Now that our machine learning pipeline and model are ready we will start building a web application that can connect to them and generate predictions on new data in real-time. There are two parts of this application:

  • Front-end (designed using HTML)
  • Back-end (developed using Flask in Python)

 

Front-end of Web Application

 
Generally, the front-end of web applications are built using HTML which is not the focus of this article. We have used a simple HTML template and a CSS style sheet to design an input form. Here’s the HTML snippet of the front-end page of our web application.

Figure

Code snippet from home.html file

 

You don’t need to be an expert in HTML to build simple applications. There are numerous free platforms that provide HTML and CSS templates as well as enable building beautiful HTML pages quickly by using a drag and drop interface.

CSS Style Sheet

CSS (also known as Cascading Style Sheets) describes how HTML elements are displayed on a screen. It is an efficient way of controlling the layout of your application. Style sheets contain information such as background color, font size and color, margins etc. They are saved externally as a .css file and is linked to HTML but including 1 line of code.

Figure

Code snippet from home.html file

 

Back-end of Web Application

 
The back-end of a web application is developed using a Flask framework. For beginner’s it is intuitive to consider Flask as a library that you can import just like any other library in Python. See the sample code snippet of our back-end written using a Flask framework in Python.

Figure

Code snippet from app.py file

 

If you remember from the Step 1 above we have finalized linear regression model that was trained on 62 features that were automatically engineered by PyCaret. However, the front-end of our web application has an input form that collects only the six features i.e. age, sex, bmi, children, smoker, region.

How do we transform 6 features of a new data point in real-time into 62 features on which model was trained? With a sequence of transformations applied during model training, coding becomes increasingly complex and time-taking task.

In PyCaret all transformations such as categorical encoding, scaling, missing value imputation, feature engineering and even feature selection are automatically executed in real-time before generating predictions.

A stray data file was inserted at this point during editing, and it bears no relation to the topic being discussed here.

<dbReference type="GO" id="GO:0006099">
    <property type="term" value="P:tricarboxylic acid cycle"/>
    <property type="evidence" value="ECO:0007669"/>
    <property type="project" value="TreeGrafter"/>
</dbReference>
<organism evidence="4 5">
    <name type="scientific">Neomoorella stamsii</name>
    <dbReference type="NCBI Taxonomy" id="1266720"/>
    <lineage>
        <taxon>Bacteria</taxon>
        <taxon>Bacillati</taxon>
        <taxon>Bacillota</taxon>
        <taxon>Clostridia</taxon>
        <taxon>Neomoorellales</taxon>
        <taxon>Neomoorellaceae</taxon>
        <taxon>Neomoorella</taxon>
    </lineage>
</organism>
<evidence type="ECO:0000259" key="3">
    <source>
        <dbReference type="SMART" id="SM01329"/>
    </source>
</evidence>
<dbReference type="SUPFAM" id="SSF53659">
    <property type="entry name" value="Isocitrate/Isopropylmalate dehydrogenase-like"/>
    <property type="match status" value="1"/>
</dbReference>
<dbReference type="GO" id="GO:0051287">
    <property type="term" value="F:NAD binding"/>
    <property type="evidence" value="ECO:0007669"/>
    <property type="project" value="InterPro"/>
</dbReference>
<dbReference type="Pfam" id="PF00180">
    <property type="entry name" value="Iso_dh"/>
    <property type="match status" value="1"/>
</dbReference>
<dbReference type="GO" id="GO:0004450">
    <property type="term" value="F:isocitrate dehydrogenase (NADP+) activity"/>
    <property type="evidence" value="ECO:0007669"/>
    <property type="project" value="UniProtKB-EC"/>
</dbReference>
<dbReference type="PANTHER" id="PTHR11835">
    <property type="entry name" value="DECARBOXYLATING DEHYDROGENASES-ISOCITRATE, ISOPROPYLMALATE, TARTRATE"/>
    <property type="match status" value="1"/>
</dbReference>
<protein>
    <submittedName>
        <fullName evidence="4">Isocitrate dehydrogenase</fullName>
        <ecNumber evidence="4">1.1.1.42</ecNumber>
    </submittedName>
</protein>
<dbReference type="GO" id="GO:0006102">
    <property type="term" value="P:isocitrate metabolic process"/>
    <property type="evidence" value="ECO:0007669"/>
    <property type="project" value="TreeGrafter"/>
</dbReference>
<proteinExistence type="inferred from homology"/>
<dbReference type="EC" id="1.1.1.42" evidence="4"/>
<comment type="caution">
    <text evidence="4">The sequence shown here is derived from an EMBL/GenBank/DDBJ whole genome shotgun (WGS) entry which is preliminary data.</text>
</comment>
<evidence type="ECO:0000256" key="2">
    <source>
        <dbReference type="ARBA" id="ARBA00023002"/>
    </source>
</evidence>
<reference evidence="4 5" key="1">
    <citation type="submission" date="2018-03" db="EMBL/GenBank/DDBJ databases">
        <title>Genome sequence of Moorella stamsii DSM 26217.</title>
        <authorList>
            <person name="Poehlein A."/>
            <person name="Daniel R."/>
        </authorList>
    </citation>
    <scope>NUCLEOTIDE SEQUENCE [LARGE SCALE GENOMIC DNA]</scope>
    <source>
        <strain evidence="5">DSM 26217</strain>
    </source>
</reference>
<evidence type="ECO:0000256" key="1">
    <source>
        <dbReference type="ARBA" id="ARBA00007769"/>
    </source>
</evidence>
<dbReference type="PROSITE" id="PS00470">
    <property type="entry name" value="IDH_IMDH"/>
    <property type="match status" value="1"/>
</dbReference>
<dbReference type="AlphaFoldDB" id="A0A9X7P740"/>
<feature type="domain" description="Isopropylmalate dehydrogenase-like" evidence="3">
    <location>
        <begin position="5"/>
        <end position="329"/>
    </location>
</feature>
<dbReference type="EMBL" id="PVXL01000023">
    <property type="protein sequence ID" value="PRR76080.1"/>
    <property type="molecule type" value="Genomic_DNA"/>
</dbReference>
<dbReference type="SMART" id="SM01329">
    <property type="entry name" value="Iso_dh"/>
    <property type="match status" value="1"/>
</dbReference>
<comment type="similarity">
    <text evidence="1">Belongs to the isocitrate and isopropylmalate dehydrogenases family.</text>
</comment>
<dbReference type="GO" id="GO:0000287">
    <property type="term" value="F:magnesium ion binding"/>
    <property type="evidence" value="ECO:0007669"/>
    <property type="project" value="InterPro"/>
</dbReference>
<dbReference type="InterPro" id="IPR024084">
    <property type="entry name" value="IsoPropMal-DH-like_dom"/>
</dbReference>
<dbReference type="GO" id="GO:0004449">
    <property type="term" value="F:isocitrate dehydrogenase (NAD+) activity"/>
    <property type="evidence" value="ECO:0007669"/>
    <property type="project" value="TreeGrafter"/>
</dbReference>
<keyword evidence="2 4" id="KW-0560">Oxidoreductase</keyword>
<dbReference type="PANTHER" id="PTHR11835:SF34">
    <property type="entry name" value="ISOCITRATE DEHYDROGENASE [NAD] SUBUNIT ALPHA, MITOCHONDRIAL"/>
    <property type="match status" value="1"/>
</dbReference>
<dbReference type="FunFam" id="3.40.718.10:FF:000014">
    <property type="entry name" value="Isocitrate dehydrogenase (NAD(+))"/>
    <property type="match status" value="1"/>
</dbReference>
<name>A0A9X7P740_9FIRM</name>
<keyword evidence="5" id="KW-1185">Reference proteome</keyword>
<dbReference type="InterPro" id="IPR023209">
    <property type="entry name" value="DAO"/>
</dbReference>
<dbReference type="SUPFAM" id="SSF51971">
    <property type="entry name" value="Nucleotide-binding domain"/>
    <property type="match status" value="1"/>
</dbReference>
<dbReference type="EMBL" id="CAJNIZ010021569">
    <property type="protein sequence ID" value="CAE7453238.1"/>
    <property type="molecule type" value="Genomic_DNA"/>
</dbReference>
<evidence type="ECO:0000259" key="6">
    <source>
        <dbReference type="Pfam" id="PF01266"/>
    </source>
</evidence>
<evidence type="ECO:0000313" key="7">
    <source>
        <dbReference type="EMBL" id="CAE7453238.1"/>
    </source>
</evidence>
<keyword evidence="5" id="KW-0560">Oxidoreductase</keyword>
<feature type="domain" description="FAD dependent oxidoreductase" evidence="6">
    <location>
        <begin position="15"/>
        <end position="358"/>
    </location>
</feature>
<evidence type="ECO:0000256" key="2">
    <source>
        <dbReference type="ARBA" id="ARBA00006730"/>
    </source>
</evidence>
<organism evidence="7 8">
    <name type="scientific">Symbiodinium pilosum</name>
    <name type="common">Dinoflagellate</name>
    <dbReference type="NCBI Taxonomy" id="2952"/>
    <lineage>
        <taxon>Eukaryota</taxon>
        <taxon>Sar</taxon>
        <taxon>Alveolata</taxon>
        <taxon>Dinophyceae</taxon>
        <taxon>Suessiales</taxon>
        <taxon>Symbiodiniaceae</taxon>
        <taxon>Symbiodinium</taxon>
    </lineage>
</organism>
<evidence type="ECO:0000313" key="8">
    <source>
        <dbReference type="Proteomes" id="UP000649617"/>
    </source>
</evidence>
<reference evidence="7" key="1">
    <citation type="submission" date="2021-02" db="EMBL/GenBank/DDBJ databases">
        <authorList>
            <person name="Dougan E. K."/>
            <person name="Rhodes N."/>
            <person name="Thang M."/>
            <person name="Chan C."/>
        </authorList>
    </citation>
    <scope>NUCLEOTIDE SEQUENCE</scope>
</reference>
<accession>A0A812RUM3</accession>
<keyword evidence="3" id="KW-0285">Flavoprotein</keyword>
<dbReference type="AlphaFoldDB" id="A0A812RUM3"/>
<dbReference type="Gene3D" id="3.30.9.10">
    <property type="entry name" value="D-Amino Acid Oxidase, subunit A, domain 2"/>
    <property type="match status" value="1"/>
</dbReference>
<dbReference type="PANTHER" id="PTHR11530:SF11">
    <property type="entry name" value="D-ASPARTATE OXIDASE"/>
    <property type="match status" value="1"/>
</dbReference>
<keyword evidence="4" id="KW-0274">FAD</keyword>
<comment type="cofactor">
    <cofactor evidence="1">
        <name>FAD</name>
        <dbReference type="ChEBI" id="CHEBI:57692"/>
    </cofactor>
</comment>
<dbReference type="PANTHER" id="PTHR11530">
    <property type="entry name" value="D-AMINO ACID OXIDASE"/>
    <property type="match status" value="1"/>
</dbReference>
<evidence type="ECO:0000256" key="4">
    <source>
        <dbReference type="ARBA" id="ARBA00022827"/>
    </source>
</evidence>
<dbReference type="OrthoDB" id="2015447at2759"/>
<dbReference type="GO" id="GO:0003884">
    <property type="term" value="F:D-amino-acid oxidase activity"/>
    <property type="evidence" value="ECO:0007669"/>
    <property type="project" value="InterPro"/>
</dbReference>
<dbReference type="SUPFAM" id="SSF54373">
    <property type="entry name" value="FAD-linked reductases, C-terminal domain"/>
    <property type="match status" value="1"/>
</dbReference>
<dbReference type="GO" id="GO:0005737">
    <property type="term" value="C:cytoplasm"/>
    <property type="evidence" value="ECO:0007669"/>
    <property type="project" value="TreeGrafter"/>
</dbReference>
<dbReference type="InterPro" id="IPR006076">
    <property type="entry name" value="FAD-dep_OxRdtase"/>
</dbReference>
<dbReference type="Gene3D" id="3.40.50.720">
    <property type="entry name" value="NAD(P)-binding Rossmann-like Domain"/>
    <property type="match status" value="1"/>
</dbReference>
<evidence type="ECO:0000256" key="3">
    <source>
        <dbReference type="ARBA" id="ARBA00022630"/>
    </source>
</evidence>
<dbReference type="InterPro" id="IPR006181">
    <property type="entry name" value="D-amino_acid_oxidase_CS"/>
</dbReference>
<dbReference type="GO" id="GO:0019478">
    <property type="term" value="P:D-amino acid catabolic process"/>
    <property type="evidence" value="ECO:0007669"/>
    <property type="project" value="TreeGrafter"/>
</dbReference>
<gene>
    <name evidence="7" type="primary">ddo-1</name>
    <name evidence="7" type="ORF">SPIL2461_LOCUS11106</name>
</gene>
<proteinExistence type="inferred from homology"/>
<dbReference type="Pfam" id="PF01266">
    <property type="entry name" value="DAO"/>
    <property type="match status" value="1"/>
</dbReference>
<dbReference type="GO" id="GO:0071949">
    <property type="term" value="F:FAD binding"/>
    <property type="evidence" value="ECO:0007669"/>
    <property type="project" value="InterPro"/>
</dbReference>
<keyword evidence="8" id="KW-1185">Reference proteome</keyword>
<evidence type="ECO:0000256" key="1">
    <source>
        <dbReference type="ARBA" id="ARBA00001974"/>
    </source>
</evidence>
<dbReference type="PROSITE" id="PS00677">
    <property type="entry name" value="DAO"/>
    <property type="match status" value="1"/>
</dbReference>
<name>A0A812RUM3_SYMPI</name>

Imagine the amount of code you would have had to write to apply all the transformations in strict sequence before you could even use your model for predictions. In practice, when you think of machine learning, you should think about the entire ML pipeline and not just the model.

Testing App

One final step before we publish the application on Heroku is to test the web app locally. Open Anaconda Prompt and navigate to folder where ‘app.py’ is saved on your computer. Run the python file with below code:

python app.py


Figure

Output in Anaconda Prompt when app.py is executed

 

Once executed, copy the URL into a browser and it should open a web application hosted on your local machine (127.0.0.1). Try entering test values to see if the predict function is working. In the example below, the expected bill for a 19 year old female smoker with no children in the southwest is $20,900.

Figure

Web application opened on local machine

 

Congratulations! you have now built your first machine learning app. Now it’s time to take this application from your local machine into the cloud so other people can use it with a Web URL.

 

👉 Task 3 — Deploy the Web App on Heroku

 
Now that the model is trained, the machine learning pipeline is ready, and the application is tested on our local machine, we are ready to start our deployment on Heroku. There are couple of ways to upload your application source code onto Heroku. The simplest way is to link a GitHub repository to your Heroku account.